Tuesday July 14,2015 : GBGA WINS CJEU REFERRAL ON POC TAX REGIME (Update)
Judge determines room for opinion by European Union courts.
The Gibraltar Betting and Gaming Association’s persistence has paid off regarding its fight against the UK Government’s recent implementation of new remote gambling legalization and its point of consumption (POC) tax regime, according to International law firm Olswang who is representing the association.
The judgement handed down today (Tuesday) by Mr Justice Charles of the High Court of Justice of England and Wales has referred the UK remote gambling legalization to the Court of Justice of the European Union (CJEU) saying: “there should be a reference to the Court of Justice of the European Union on important issues concerning the legality of a tax imposed on overseas gambling operators.”
The GBGA initiated proceedings for a judicial review on the legalization back in October 2014 believing that the tax regime flouted European Union law, specifically Article 56 of the Treaty on the Functioning of the European Union
According to Olswang, Mr Justice Charles made his ruling based on the following issues being put forward to the CJEU:
– “Whether a restriction on the provision of services from Gibraltar to the United Kingdom engages the right to free movement protected by Article 56 TFEU. Mr Justice Charles held that this was an issue of constitutional importance.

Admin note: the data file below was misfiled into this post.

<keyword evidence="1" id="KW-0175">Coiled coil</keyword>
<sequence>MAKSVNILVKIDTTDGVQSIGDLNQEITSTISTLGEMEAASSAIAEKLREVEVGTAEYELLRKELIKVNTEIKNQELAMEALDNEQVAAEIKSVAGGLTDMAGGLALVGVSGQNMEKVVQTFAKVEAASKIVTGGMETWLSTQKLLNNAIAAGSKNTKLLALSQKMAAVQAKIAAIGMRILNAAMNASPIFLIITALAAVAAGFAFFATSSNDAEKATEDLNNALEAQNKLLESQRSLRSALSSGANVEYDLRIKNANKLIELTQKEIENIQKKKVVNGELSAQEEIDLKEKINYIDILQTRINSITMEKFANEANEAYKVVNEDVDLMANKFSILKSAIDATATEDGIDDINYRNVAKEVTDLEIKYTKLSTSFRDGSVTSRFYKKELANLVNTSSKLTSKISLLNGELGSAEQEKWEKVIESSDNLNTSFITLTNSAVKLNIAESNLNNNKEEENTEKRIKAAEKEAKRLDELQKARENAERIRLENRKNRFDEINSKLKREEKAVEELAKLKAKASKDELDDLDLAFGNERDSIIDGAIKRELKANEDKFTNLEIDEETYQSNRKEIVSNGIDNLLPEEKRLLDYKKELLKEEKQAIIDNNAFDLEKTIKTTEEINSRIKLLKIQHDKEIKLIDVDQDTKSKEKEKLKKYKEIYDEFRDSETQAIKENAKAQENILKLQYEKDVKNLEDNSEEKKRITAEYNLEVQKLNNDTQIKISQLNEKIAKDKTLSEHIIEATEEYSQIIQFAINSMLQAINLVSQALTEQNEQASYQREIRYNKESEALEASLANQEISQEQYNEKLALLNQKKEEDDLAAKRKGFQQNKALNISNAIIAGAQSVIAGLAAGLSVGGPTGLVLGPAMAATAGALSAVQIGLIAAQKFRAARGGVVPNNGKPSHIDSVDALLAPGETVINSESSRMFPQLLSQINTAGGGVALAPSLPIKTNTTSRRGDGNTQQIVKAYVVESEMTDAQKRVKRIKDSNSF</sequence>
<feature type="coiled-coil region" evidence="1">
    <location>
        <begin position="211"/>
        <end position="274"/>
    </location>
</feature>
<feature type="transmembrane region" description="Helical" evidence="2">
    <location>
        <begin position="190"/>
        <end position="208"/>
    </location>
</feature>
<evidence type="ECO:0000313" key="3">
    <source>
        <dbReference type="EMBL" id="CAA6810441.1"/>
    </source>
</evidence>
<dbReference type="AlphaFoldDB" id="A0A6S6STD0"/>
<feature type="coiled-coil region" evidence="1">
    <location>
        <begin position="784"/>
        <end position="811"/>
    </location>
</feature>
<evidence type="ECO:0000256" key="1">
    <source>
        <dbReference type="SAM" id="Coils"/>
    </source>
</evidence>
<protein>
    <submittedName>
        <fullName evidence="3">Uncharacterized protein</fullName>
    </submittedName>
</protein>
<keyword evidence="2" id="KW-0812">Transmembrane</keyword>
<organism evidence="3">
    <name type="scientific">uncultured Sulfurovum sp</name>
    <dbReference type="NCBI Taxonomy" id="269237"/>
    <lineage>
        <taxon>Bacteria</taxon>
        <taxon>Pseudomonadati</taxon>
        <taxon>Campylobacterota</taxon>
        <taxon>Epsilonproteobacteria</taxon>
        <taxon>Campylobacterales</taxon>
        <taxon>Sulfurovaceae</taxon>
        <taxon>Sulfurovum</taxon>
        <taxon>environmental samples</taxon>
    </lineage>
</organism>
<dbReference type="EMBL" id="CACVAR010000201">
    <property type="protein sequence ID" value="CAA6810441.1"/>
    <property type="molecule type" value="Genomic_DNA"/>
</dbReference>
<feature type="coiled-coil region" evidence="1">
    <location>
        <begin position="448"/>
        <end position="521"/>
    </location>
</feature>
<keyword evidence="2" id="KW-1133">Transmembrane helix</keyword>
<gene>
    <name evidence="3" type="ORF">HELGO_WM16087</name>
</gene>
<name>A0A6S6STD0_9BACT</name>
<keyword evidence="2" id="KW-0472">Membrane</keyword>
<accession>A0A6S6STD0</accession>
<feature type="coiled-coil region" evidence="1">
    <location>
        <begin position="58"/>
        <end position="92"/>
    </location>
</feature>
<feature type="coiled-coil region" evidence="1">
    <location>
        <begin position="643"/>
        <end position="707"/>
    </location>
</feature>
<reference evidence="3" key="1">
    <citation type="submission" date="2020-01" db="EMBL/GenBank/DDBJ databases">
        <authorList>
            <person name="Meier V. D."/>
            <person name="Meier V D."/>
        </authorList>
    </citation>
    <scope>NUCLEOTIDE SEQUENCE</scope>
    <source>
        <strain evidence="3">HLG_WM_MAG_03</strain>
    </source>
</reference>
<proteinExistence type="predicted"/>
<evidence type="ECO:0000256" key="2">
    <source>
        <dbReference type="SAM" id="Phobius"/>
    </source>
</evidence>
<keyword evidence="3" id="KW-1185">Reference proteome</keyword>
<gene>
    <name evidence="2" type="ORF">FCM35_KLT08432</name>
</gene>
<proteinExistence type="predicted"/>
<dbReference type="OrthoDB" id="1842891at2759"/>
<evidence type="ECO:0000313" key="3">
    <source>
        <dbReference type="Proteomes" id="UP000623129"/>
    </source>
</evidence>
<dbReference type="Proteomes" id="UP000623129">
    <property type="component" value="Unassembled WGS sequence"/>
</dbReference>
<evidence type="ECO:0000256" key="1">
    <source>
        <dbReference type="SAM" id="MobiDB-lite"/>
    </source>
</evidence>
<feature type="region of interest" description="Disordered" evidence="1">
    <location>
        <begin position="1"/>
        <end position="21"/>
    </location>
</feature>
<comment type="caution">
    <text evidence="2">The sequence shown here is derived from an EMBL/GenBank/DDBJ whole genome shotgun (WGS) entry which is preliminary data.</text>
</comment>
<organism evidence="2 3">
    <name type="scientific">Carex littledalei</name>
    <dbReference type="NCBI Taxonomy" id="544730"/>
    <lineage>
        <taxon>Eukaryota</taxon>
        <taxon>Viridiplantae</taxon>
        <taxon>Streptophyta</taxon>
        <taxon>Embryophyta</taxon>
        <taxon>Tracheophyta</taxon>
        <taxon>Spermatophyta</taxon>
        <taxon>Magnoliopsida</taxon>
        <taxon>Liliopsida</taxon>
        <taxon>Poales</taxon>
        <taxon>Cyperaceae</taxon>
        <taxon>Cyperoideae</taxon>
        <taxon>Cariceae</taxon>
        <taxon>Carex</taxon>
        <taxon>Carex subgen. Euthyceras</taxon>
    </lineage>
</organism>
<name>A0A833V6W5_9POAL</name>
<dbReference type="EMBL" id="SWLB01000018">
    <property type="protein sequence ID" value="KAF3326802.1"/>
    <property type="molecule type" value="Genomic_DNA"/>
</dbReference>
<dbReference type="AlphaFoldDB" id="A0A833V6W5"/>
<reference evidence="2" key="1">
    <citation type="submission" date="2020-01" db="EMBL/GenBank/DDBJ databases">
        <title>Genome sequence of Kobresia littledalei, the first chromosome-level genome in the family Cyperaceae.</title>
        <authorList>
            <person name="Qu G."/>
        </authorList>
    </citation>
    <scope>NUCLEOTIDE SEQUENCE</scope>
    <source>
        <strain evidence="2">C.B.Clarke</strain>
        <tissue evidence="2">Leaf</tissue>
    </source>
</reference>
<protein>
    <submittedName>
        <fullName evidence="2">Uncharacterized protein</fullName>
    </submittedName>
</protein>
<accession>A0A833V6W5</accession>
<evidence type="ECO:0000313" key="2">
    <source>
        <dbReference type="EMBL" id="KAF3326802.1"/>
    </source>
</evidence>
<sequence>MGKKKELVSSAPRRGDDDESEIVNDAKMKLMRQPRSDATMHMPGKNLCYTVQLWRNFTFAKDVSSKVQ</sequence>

– Whether the taxes payable under the new tax regime constitute restrictions on the right to the free movement of services for the purposes of Article 56 TFEU. HMRC had argued that in order for a tax measure to be a restriction for the purposes of Article 56 TFEU it is necessary for it to be discriminatory. Mr Justice Charles held that in this regard HMRC had relied on a principle of law which has no clear precedent in European law.
– Whether the aims relied on by the UK Government to justify the new tax regime are legitimate. The reasons given by the UK Government for the new tax regime included addressing a perceived competitive advantage for overseas operators and increasing UK tax revenue.”
Olswang informs the next stage will be a formal reference by the High Court to the Court of Justice of the European Union for determination.
“The case raises important questions for the future of online gambling in the UK,” commented Dan Tench, Head of Public Law at Olswang LLP. “It also touches on broader issues about the UK Government's ability to tax businesses outside its jurisdiction. We look forward to these issues being considered by the Court of Justice of the European Union."